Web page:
If we want to go somewhere this year, then we can only use the money we have saved up between now and going away. It’s currently $2,650. And it increases by $50 a week. So, if he can find us a place to visit outside of NZ for that amount, then go for it.
It became obvious that we needed to lower our expectations.
Making the booking.
I think both Jonny and I are on every email list for airlines and travel agencies and we get daily emails telling us about tempting places to visit. But it was actually while I was downtown in Alexandra that I got the ball rolling on our holiday. I was walking past a travel agent, I saw a travel deal in their window, snapped a picture and sent it to Jonny.
It was actually advertising a cruise holiday that I knew we could not afford. Dreams are free though right?
But what I didn’t realise was that there was a heap of other deals on offer, which within 5 minutes of receiving my PXT Jonny had googled. One of which was seven nights on the Gold Coast in Australia with flights, accommodation and travel insurance included. On a whim he emailed for a price and what do you know, after a few tweaks to their offer the total cost was $2,670!
So we booked it!
We leave in November. It’s not quite the middle of winter getaway we were thinking of BUT when our temperature gauge drops below zero (which is does every single night) it’s nice to have something warm to look forward to. We’ve been to a lot of fun places together but we have never actually had a Gold Coast theme park holiday. So it should be fun!
And now for the wait...
Now we have a three and a half month wait, but while we wait we continue to save. Not quite the spontaneous “see it, book it, leave” scenarios you see on Instagram, but we all know that a lot of IG is not real life. To be completely honest I would LOVE to be headed to somewhere more exotic like Japan or India because both are on my to do list and I would love to do the slow travel I read about on other blogs: www.minimalistjourneys.com
Plus I listen to enough podcasts on FIRE to hear people scoff at the whole “work all year to take two weeks off scenario” but quitting life here in New Zealand and travelling full time is just not our reality right now. It’s just not something I aspire to do (at the moment) and when we are at home we have such a great balance between life and work anyway.
We are taking our daughter out of school for a week, we will both take a break from our jobs and we don’t need a long break away. We are not desperately tired and sick of work, far from it, we just like going somewhere that’s not New Zealand for a bit. And Australia is right on our doorstep after all, and little known fact, I am actually Australian by birth too, so I do quite enjoy going back there occasionally.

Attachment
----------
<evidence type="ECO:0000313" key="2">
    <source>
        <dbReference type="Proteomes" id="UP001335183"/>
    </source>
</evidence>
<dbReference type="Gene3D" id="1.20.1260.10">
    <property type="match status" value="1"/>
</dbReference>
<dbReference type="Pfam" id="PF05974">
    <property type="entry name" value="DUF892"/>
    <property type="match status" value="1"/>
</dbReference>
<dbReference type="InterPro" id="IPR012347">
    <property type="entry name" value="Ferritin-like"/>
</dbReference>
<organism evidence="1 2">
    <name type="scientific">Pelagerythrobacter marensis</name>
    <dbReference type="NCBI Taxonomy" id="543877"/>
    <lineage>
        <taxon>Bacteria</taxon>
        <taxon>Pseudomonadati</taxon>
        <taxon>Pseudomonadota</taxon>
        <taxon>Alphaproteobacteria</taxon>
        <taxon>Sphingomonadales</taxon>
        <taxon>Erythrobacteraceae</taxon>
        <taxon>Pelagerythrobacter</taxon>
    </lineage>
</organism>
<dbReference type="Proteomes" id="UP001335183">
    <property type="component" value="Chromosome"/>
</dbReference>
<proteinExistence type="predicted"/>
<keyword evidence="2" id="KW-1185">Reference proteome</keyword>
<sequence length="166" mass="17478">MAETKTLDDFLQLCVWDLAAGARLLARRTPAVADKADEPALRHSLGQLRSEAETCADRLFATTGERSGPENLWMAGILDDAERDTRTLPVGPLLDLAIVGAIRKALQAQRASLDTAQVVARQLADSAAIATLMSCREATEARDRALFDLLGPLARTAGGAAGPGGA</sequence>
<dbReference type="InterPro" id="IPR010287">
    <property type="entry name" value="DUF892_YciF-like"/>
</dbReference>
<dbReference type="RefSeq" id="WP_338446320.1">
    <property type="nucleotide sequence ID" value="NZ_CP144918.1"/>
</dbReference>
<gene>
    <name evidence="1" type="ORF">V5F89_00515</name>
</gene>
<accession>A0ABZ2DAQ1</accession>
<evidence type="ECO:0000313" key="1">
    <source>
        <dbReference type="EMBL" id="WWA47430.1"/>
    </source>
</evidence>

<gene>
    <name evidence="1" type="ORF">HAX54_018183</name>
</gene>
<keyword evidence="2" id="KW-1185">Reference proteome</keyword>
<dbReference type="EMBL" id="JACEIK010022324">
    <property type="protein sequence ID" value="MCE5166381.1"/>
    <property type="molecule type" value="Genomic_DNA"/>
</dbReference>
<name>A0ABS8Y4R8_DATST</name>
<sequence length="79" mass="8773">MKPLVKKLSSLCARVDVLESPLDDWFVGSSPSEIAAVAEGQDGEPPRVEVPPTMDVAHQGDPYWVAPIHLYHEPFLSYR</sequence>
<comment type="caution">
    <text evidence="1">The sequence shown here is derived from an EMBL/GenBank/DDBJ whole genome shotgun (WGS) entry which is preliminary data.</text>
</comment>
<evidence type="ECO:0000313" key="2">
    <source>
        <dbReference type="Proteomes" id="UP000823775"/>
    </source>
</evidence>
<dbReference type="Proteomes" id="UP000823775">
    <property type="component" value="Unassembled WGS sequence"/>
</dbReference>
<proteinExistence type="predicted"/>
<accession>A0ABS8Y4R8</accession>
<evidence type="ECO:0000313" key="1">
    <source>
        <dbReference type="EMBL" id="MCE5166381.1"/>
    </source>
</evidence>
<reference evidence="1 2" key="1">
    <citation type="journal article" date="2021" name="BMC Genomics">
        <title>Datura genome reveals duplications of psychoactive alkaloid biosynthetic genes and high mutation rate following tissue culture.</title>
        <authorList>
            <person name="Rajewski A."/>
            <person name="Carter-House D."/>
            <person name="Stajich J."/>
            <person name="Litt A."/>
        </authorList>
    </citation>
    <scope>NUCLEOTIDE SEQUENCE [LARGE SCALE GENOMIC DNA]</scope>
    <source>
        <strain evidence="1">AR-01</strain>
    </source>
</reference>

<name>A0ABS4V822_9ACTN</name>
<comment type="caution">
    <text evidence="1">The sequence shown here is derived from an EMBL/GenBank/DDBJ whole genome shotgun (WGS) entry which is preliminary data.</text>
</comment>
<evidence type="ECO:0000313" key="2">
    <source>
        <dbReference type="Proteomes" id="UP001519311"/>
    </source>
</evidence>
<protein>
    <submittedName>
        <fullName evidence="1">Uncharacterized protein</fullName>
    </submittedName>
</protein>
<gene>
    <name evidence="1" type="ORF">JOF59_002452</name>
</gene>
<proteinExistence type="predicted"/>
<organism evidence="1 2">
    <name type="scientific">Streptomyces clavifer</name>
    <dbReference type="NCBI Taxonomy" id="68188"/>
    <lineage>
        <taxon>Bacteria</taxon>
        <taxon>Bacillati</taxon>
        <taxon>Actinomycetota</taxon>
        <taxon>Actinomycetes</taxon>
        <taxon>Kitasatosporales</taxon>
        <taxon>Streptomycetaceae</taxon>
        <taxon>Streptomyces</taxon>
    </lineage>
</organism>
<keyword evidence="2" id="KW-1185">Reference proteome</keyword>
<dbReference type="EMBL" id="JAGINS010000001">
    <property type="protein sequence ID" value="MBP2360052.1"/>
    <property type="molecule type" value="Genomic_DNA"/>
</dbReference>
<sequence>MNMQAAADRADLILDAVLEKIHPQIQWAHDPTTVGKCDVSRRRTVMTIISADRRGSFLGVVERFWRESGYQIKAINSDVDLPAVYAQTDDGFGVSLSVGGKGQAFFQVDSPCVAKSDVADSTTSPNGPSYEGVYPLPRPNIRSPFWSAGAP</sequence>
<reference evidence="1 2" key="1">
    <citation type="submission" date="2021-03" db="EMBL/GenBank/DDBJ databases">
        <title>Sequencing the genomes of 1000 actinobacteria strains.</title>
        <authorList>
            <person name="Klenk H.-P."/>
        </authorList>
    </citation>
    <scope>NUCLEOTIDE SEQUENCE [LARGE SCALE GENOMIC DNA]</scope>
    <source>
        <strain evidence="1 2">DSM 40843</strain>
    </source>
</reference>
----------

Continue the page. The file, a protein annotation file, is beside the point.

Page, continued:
We still have a bit to sort out. I need to find a house sitter (any takers?) or I need to book the dog and cat in at the doggery and cattery, we need to book a rental car, confirm with friends over there that we are headed their way, I need to find a swimsuit, I need to start dreaming about a giant plate of delicious garlic prawns…
Start saving, plan it, book it, do it.
For me, the ONLY way to have a holiday is to have the money component sorted before we leave, there is nothing worse than overstretching yourself and knowing that as you pay for that $300 dollar jet boat ride, your automatic mortgage or rent payment is in jeopardy next week.
That’s no way to live.
Basically, your travel destination depends on the amount of money you have. The more money you have the further and longer you can go. If you don’t have enough, you stay home. Simple. We only had enough to get us to Australia this time. Simple.
Starting a travel fund where you drip feed money into it has a snowball effect. For a long time, it feels minuscule and pointless, with barely enough in there for a tank of fuel to get you to your nearest town, but if you forget about it and are patient, then your travel options start to open up. Now that we know where we are going, I’ve doubled my weekly savings to ensure we can easily cover the trip. Any money not spent will just stay in there and start building up for the next holiday. It’s going to take awhile before we can get back to LA to see Star Wars at Disneyland but I did say I’d not go back to the States again until that idiot is out of the Oval Office anyway. And that should also hopefully be long enough for the enormous queues at Star Wars to subside a bit.
Without a doubt, our net worth would be far greater had we not travelled here and there for the last 20 years, but it was money well spent and we will happily go without in other areas of life so we can set money aside to see some amazing places, meet interesting people, do things we could never do at home and eat delicious food.
All the while, I’ll just keep saving and keep clicking on travel links that come into my inbox and dreaming of the day that both Jonny and our daughter say “Yes, we would LOVE to go to India for a couple of weeks, let’s book it!”